Civil War reports - April 1863
From the pages of the Madison Daily Courier
Saturday, April 27, 2013 5:00 AM
April 15, 1863
In another column will be found the general order appointing Gen. Jerry Sullivan to the position of Inspector General of Grant's Department. This is a most responsible position, and of higher rank than he held before. Gen. Sullivan is now Gen. Grant's Chief of Staff, a position, which in importance and responsibility in second only to that of the Commander-in-Chief. We congratulate our fellow citizen in his promotion, and doubt not that he will fill the responsible position which he has been called.
April 16, 1863
After a marriage ceremony had been performed in one of the churches in Adrian Michigan, the bride, when receiving the congratulations of her friends, shed tears, according to the established custom, at which the groom followed suit, very copiously. After his friends succeeded in calming him, he said he couldn't help it, for he felt as bad about it as she did.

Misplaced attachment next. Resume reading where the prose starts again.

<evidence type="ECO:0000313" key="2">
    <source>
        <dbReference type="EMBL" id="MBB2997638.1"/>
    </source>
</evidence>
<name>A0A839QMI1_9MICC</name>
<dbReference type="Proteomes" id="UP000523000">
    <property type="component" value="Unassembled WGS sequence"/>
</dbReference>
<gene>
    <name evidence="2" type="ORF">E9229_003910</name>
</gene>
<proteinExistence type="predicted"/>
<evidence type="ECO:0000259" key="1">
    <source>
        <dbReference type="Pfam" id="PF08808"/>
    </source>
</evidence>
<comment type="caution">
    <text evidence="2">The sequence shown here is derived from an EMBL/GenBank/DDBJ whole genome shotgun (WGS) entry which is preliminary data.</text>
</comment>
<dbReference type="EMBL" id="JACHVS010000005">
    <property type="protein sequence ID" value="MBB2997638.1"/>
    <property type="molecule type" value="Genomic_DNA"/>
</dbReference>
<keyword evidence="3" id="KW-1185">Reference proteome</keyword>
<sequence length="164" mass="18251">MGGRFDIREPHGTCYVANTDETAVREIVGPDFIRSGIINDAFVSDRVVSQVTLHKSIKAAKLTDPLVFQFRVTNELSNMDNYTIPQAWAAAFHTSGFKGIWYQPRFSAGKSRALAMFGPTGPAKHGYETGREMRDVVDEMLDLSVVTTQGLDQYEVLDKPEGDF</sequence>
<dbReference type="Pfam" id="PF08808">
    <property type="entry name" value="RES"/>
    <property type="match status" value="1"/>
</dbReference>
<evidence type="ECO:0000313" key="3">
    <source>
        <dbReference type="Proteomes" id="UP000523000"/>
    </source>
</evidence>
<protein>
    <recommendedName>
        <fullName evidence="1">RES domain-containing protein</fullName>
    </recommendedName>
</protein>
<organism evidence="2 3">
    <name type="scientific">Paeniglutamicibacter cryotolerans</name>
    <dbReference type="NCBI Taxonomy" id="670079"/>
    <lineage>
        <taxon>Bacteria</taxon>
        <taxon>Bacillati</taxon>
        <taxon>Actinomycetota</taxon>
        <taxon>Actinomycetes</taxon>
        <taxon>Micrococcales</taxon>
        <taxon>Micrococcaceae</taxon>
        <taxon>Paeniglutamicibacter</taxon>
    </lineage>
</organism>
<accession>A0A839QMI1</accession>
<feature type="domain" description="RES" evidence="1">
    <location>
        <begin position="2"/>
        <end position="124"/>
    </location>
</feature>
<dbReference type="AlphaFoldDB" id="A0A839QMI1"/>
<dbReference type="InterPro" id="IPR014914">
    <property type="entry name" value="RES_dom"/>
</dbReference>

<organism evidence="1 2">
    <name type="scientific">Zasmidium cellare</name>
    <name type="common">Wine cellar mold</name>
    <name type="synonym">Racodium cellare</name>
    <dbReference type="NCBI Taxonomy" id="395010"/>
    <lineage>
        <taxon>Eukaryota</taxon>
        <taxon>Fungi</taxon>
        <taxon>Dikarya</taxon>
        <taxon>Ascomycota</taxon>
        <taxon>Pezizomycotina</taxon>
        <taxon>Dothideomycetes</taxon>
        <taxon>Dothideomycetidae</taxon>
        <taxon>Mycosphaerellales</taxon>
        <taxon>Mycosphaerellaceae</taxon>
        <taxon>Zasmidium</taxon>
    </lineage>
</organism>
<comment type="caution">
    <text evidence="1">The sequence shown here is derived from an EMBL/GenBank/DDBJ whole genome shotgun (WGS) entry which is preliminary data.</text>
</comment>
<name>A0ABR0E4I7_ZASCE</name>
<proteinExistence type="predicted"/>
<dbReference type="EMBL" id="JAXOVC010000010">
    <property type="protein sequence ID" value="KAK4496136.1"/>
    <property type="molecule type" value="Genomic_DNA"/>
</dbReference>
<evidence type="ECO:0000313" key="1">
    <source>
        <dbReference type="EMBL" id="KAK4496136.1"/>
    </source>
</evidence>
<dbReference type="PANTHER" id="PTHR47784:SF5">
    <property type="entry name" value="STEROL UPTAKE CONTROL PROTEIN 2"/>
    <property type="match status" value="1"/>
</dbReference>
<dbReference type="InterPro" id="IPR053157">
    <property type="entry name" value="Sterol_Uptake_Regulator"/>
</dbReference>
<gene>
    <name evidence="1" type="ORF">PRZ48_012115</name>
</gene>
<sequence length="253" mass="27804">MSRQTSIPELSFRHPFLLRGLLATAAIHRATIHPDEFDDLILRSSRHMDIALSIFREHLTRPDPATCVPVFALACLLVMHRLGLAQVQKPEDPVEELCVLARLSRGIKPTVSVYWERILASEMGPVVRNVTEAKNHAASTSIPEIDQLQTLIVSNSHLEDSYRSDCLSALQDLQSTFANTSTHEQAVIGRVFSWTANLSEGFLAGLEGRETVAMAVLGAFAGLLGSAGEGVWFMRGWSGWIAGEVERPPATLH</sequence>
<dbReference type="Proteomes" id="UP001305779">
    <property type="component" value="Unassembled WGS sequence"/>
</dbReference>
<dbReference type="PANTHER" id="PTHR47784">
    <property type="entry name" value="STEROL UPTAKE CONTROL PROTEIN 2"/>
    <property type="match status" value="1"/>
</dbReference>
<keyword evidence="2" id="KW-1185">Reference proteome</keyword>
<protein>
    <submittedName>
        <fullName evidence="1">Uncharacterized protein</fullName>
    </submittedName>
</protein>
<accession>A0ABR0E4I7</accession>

April 29, 1863
Hooker Makes a Forward Movement.
New York, April 29. - The Washington Intelligencer of Tuesday morning announces that Gen. Hooker commenced a forward movement on Monday morning. Heavy masses of artillery and other troops were crossing the Rappahannock at sunrise. The tribune says the 7th and 11th cavalry corps took the lead. Note: This was the first troop movement of what would become the Chancellorsville Campaign, April 27 - May 7, 1863.
April 29, 1863
The Rebels Occupy Morgantown, Va. (now West Virginia)
New York, April 28. - A Harrisburg dispatch of today states that many contradictory reports are circulating relative to the rebel raid.
There is no doubt the rebels have taken Morgantown and occupy it with 4,000 to 8,000 troops, under Jenkins. Our troops are in motion to intercept him, and artillery is being sent from Harrisburg.
Another dispatch, from Uniontown, Pa., states that the rebel flag is floating over Morgantown, and men, women and children are fleeing in all directions.
Pittsburgh is thought to be in some danger. The B. & O. Railroad between Cumberland and Grafton is destroyed. Note: This describes part of the Jones-Imboden Raid, a Confederate attempt to destroy the Baltimore and Ohio Railroad and disrupt the West Virginia statehood movement. It was partially successful with the first goal, totally unsuccessful in the second.
Research conducted by the Jefferson County Civil War Roundtable.